Thursday, January 1, 2015


An international campaign called #swazijustice to highlight human rights deficiencies in Swaziland was launched in October. To begin with the campaign is focussing on the case of magazine editor Bheki Makhubu and human rights lawyer Thulani Maseko, who were jailed for two years for writing and publishing articles in the Nation magazine critical of the Swazi judiciary. At the end of 2014, the two men remain in jail with little prospect of release.

The campaign is one of the stories covered in the latest quarterly compilation from Swazi Media Commentary of news and views on human rights in the kingdom ruled by King Mswati III as sub-Saharan Africa’s last absolute monarch. Swaziland: Striving for Freedom: Volume 16 is available to download free of charge from scribd dot com

There have been other advancements in the past three months, including the United States confirmation that Swaziland would no longer enjoy trade benefits under the Africa Growth Opportunity Act (AGOA) because the kingdom has failed to keep its promises to reform workers’ rights and to move closer to becoming a democratic state. Already textile firms have retrenched workers and up to 17,000 jobs are in jeopardy, because of the Swazi Government’s refusal to reform.

Elsewhere it was reported that human trafficking was rife in Swaziland and at least 7,000 people are estimated to be living in modern day slavery. Swaziland has also been labelled as one of the hungriest countries in the world with 35.8 per cent of Swaziland’s 1.3 million population undernourished.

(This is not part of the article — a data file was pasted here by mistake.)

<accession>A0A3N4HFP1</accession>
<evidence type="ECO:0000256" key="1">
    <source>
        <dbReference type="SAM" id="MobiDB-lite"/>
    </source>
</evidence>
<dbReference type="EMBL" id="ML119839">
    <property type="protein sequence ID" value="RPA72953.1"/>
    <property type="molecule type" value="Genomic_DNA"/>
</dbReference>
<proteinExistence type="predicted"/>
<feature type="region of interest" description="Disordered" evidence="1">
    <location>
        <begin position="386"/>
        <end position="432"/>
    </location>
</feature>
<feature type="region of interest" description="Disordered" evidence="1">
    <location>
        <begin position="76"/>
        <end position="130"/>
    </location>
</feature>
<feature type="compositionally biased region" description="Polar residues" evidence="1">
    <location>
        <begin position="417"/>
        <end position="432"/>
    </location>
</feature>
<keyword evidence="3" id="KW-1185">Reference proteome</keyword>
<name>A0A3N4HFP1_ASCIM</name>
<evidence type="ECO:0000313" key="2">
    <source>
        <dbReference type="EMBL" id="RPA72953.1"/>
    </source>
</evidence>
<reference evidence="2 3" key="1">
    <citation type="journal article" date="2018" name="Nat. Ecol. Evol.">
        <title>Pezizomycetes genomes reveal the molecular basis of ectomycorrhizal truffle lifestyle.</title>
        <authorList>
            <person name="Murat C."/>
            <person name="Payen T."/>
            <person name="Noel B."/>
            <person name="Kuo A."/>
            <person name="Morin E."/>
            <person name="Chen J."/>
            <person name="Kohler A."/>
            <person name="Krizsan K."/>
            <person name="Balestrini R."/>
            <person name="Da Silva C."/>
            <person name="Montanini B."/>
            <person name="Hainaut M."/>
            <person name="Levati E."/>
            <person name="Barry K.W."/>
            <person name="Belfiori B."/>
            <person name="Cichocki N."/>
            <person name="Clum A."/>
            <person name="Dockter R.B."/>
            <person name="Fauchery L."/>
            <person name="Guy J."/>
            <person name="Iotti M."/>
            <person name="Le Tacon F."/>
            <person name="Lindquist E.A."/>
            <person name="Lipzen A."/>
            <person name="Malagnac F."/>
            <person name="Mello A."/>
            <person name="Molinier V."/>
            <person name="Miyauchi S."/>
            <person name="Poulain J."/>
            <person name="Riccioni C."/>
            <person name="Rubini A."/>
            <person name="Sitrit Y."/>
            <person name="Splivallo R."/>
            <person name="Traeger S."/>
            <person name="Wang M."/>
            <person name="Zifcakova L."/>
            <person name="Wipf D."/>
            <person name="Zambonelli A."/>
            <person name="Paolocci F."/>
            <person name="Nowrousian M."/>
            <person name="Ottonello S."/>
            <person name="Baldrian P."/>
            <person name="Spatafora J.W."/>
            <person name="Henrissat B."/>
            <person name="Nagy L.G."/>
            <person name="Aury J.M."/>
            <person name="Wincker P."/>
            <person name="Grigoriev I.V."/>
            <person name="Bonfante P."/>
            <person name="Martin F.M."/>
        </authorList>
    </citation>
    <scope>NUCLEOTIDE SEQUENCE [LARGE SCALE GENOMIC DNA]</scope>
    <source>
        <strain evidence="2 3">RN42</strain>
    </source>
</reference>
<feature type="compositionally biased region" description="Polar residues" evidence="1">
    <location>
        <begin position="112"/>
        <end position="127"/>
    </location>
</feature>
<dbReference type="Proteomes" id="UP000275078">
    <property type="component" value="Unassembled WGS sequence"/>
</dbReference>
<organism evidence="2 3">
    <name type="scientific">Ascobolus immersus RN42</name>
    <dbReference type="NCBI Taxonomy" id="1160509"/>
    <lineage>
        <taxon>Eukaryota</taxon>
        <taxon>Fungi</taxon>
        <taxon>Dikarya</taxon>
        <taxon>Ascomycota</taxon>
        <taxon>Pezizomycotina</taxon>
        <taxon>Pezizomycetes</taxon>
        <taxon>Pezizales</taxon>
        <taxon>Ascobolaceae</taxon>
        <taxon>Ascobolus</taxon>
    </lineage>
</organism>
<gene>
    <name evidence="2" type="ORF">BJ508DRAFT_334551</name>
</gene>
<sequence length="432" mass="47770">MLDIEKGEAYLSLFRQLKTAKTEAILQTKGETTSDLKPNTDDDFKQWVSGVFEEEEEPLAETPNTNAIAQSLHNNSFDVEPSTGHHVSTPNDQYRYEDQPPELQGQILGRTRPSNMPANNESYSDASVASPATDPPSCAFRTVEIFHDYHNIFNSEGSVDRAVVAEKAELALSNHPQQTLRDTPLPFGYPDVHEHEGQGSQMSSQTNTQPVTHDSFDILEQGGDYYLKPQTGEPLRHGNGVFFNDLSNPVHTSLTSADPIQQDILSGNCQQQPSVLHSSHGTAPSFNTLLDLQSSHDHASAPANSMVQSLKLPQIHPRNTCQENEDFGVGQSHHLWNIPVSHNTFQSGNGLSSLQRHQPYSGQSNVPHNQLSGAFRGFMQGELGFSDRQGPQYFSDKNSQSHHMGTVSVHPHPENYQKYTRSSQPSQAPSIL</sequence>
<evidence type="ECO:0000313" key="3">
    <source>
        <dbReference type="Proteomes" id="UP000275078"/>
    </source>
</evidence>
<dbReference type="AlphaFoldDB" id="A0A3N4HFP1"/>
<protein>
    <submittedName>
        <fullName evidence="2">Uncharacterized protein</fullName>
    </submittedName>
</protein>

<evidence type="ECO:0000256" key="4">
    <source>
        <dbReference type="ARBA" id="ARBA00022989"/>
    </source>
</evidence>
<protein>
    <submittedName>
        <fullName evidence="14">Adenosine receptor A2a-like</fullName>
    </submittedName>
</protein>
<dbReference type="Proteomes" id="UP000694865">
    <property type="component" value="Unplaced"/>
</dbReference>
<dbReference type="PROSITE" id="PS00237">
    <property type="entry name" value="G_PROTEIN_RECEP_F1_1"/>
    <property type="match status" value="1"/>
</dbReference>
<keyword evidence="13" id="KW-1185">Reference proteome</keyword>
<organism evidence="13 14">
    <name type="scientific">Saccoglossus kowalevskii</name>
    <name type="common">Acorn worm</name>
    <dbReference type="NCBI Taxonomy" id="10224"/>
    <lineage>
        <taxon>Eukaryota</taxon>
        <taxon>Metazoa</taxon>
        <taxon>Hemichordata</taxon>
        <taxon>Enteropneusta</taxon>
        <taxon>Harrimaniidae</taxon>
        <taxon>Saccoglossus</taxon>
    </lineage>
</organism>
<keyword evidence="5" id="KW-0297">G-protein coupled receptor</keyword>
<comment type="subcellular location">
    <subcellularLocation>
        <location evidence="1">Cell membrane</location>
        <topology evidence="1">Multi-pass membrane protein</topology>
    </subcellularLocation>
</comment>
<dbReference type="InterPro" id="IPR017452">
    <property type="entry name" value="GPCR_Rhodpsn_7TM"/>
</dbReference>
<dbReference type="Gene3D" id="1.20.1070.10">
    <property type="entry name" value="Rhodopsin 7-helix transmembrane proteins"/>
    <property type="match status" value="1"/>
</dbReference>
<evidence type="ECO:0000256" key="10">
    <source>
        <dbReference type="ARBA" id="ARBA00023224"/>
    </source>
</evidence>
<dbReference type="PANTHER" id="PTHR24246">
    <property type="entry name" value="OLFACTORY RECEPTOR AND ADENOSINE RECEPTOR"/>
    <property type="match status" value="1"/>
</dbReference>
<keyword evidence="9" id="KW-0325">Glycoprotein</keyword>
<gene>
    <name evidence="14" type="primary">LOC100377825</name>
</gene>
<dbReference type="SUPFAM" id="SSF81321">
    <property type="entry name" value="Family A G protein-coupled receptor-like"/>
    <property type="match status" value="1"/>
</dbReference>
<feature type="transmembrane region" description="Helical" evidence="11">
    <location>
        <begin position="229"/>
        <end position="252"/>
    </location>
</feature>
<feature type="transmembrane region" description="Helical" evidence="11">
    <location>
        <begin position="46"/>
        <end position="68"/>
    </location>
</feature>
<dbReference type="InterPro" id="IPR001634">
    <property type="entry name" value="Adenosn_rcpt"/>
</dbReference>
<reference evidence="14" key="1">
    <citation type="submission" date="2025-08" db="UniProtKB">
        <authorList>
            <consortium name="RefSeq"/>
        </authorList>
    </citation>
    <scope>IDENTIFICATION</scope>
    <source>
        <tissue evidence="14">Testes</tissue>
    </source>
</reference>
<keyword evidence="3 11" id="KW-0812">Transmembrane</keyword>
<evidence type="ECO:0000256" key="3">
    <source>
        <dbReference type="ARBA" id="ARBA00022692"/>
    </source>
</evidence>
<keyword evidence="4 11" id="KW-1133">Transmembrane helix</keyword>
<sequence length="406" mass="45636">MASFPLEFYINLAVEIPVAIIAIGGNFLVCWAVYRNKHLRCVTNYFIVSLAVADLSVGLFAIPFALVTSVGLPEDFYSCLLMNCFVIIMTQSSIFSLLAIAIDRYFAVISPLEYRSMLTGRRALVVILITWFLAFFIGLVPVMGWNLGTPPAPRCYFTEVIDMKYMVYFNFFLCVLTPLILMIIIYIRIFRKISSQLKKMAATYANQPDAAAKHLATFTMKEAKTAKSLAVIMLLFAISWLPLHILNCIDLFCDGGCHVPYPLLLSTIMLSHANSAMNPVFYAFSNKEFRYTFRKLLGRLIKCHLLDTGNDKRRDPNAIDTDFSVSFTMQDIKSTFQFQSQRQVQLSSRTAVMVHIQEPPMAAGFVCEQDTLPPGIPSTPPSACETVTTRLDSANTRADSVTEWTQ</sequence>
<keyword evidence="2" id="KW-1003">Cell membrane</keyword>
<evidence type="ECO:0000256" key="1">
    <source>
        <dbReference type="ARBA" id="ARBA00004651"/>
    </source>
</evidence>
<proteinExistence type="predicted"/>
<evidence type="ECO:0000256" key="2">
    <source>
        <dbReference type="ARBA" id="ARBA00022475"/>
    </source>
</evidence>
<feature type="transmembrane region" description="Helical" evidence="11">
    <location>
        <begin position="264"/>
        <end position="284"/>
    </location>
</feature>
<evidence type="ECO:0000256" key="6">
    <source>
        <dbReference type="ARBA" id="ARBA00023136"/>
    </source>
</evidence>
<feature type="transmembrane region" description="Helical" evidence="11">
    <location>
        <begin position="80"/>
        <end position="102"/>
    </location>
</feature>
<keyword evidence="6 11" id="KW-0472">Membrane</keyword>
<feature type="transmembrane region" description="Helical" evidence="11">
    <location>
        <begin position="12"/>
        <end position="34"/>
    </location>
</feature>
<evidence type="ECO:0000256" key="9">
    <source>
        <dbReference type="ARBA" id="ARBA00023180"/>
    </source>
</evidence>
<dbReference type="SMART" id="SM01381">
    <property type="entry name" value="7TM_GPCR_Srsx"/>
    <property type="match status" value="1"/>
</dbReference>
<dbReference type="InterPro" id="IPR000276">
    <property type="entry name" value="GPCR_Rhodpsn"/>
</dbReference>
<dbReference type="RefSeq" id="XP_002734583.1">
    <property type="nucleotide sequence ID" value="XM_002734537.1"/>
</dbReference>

This compilation brings together posts that originally appeared on the Swazi Media Commentary website. Swazi Media Commentary website has no physical base and is completely independent of any political faction and receives no income from any individual or organisation. People who contribute ideas or write for it do so as volunteers and receive no payment.

Swazi Media Commentary is published online – updated most days – bringing information, comment and analysis in support of democracy in the kingdom.

See also

January to March 2014 compilation

April to June 2014 compilation

July to September compilation


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